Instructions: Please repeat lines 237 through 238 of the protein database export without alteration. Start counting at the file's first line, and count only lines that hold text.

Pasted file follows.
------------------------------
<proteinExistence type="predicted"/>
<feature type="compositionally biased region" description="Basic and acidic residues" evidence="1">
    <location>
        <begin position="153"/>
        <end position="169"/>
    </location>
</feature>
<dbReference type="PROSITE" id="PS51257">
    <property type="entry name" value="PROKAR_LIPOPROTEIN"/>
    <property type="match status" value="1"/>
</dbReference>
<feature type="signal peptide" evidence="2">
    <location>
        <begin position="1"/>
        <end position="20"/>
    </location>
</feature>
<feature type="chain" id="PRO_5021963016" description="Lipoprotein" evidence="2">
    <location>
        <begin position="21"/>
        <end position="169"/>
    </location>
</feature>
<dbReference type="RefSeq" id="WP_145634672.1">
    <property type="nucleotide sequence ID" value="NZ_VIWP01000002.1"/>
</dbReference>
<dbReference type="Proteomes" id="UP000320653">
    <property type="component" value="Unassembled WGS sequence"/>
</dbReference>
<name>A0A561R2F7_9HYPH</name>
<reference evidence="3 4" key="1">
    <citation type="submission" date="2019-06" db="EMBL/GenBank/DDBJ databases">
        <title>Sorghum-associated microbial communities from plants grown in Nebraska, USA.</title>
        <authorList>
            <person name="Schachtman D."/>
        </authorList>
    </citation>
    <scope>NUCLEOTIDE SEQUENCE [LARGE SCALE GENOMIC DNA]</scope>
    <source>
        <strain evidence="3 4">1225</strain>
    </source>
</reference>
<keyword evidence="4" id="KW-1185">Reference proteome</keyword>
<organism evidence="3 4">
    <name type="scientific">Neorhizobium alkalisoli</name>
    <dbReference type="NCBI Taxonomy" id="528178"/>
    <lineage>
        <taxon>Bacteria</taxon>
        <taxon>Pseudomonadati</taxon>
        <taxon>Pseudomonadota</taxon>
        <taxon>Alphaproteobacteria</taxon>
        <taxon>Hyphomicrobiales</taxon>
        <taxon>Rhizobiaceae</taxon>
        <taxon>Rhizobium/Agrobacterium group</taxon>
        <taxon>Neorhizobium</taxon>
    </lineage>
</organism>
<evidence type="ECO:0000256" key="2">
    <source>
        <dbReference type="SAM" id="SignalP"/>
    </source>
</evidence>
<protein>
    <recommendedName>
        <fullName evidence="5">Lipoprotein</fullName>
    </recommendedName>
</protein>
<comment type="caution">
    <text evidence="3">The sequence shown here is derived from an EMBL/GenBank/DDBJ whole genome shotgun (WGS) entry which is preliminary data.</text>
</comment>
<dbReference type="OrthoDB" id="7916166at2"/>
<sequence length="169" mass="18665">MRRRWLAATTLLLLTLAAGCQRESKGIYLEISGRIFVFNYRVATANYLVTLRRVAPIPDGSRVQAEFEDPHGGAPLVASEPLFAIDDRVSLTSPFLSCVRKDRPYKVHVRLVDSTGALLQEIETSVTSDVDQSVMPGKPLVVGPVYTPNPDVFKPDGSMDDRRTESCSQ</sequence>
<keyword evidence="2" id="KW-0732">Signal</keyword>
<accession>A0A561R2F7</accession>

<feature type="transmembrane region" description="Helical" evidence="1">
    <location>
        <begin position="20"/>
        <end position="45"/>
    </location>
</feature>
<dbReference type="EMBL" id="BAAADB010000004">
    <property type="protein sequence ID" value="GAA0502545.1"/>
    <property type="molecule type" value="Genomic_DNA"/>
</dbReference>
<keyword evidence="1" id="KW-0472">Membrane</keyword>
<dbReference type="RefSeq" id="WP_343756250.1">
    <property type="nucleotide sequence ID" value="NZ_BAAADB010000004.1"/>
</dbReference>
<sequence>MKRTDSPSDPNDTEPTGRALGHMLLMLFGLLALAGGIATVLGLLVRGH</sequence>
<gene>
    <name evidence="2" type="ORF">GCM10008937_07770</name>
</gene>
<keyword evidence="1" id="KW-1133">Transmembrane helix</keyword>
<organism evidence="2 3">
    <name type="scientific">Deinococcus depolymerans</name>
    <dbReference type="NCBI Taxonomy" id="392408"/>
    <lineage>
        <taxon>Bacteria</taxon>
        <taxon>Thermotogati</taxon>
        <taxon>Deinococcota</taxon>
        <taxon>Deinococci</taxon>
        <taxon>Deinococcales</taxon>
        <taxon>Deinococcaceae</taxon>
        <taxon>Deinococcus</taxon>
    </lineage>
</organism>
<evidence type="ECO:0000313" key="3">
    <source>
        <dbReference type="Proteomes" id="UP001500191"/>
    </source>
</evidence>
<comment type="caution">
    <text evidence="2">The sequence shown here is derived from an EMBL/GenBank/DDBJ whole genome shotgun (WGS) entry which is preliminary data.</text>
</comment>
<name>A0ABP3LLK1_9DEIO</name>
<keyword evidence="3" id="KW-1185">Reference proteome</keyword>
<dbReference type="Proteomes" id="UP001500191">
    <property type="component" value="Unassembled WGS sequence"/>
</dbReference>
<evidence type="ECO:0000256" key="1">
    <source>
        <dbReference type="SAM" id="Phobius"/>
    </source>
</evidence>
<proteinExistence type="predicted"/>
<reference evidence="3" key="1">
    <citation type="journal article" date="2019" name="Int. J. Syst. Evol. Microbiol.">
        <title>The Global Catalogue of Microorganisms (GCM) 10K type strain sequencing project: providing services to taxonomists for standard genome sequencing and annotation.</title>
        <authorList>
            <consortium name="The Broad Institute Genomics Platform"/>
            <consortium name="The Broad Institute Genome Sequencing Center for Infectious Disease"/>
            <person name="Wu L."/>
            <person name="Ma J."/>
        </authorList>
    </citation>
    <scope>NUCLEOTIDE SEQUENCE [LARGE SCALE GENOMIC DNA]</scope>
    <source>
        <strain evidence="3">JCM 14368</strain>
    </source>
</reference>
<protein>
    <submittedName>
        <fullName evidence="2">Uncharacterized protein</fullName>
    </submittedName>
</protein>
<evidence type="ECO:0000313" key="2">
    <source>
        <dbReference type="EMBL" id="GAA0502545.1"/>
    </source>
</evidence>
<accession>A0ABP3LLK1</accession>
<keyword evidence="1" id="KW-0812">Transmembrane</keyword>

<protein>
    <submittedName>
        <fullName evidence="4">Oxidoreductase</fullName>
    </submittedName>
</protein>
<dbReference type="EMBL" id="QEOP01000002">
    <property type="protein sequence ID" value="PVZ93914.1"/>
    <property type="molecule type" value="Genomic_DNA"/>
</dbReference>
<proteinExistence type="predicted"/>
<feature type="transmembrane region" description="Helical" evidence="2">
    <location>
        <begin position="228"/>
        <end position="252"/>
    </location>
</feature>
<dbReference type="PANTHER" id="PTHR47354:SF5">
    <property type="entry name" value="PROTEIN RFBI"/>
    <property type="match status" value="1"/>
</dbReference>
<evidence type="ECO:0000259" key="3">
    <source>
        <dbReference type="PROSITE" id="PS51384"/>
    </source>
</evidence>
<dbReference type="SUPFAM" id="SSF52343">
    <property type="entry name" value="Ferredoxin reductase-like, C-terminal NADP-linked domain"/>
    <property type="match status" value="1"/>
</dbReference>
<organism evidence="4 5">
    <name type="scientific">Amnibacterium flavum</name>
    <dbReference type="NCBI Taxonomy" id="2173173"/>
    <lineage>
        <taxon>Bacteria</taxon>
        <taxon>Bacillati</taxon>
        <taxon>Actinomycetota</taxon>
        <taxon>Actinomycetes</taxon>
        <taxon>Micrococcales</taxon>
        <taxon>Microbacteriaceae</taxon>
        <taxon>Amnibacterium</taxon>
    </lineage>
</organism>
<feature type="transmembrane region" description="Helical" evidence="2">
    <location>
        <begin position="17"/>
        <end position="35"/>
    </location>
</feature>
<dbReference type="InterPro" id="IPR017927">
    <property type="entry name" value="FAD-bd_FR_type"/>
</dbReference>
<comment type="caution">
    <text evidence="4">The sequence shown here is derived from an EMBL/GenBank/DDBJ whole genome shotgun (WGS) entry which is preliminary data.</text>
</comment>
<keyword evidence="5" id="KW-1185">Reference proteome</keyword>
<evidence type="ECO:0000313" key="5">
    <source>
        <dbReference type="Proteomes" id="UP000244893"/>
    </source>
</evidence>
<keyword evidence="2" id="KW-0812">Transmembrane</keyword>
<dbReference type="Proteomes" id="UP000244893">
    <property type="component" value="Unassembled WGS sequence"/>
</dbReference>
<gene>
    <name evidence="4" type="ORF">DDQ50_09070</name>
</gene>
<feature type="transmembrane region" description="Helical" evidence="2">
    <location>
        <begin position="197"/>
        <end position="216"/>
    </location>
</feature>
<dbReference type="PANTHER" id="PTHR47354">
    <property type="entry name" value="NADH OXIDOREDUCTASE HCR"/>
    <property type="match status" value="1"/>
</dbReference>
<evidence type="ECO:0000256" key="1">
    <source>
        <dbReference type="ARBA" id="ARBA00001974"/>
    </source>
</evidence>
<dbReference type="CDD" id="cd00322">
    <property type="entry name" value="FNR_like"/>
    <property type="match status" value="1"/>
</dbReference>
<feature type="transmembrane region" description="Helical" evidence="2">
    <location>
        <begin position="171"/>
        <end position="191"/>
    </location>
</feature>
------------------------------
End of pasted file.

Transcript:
    <property type="match status" value="1"/>
</dbReference>